12. Christendom

12.0 Introduction

All great civilizations and many lesser societies developed sophisticated understandings of the natural world. Diverse and complex systems of knowledge arose and functioned in varied social contexts. In the name of multicultural awareness, a politically correct Worldcentric caricature holds the … Continue reading

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12.1 A Genuine Culture

Once Gregory (monk Hildebrand) reformed the Church, the clergy was placed in authority not by the suffrages of the people but certainly more by their talents than by the influence of relatives. As advocated by Plato in the “Republic”, the … Continue reading

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12.2 The Confusion Of The Medieval Mind

The World of the middle Ages is as alien to us as are all other primitive civilizations. The language in use was Latin but not everybody mastered it. The vernaculars were rough and imprecise. Dictionaries were absent. Grammar, syntax and … Continue reading

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12.3 Scholasticism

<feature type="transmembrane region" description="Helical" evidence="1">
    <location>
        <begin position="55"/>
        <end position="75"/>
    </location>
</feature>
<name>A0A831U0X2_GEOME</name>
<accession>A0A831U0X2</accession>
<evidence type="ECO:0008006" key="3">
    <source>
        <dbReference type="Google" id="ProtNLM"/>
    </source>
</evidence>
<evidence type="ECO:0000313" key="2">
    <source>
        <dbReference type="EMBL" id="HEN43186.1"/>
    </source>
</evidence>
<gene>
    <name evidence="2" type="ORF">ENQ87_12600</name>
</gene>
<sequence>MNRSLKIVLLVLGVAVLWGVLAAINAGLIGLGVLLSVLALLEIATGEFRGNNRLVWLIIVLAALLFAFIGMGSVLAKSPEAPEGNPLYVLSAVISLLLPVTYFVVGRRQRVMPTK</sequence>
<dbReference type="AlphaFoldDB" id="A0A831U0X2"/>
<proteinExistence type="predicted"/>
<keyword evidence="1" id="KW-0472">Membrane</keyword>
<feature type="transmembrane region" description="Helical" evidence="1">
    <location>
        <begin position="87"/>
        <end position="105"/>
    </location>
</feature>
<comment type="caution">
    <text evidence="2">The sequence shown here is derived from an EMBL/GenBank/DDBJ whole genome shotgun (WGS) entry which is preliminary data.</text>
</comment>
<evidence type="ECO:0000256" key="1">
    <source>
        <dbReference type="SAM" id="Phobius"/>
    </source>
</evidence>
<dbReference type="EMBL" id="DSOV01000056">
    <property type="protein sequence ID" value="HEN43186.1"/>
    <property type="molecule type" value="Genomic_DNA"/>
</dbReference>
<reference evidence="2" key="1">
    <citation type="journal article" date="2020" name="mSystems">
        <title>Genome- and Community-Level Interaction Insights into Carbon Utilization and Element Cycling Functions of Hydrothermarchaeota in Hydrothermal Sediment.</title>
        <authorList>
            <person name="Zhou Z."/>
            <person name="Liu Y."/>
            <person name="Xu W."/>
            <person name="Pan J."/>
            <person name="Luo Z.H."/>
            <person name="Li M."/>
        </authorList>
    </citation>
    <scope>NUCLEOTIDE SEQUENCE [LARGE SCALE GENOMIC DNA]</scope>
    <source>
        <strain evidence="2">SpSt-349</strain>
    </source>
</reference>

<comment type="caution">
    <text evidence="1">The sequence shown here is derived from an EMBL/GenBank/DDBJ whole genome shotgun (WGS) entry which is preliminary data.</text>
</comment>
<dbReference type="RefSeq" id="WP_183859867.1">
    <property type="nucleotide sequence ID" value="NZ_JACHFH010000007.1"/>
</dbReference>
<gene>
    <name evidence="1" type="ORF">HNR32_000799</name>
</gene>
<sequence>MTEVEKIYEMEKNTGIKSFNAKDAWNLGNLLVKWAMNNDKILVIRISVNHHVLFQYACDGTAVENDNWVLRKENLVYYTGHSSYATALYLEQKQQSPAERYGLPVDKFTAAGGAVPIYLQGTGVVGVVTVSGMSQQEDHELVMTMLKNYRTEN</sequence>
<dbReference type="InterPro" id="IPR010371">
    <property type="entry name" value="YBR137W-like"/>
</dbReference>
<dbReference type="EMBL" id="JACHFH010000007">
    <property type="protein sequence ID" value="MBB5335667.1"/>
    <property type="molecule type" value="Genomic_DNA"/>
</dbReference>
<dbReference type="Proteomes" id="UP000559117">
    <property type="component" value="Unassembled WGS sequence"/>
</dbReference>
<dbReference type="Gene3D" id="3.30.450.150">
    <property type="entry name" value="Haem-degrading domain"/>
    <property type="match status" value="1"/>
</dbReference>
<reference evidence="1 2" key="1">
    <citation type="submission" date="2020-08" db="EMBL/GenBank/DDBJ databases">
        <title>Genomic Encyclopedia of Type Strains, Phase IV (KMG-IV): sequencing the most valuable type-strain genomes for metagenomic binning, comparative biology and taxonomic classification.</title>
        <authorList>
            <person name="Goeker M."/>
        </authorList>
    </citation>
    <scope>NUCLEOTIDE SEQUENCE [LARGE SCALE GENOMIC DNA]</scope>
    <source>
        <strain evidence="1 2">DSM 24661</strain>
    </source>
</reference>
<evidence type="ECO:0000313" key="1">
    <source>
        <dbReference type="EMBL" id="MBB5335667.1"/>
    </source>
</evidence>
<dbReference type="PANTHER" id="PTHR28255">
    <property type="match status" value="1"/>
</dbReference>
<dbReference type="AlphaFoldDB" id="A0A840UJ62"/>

For the medieval intellectual, thinking is a profession whose tools were fixed by Aristotle, who wrote the Organon in Greek, which Boece (480-524) translated in Latin (Organum). The Organum was a manual of Logic describing a method of correct thinking … Continue reading

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12.4 The Paradigmatic Deviations

12.4.1 Prelogical Reasoning The man of the middle Ages was Christian. It was from the dogma as starting point that he tried to understand the world. The Roman version of the dogma was a stable entity with fortunately many points … Continue reading

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12.5 The Great Apostasy

12.5.1 The Responsibility of the Church Pope Boniface died in 1303, after the emissaries of Philip IV of France had rudely mishandled him. The Holy See was thereafter transferred to Avignon. The French Popes who occupied the papal seat appeared … Continue reading

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12.6 The New Weltanschauung

12.6.1 The desecration of the Cosmos A mutation of the Christian spirituality is apparent during the Renaissance, when the Augustinian monk Erasmus in 1528, and the Augustinian monk Luther in his preface of the Bible, expressed their distrust of miracles. … Continue reading

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12.7 The Counter Reform

12.7.1 Silence, theologians! In 1562, Breughel painted “Mad Meg” (Dolle Griet), now exposed in Antwerp. The painting (fig. 12.32) depicts the ravages of war as vividly as Picasso did in later times with “Guernica”. Figure 12.32. Dulle Griet, Mad Meg, … Continue reading

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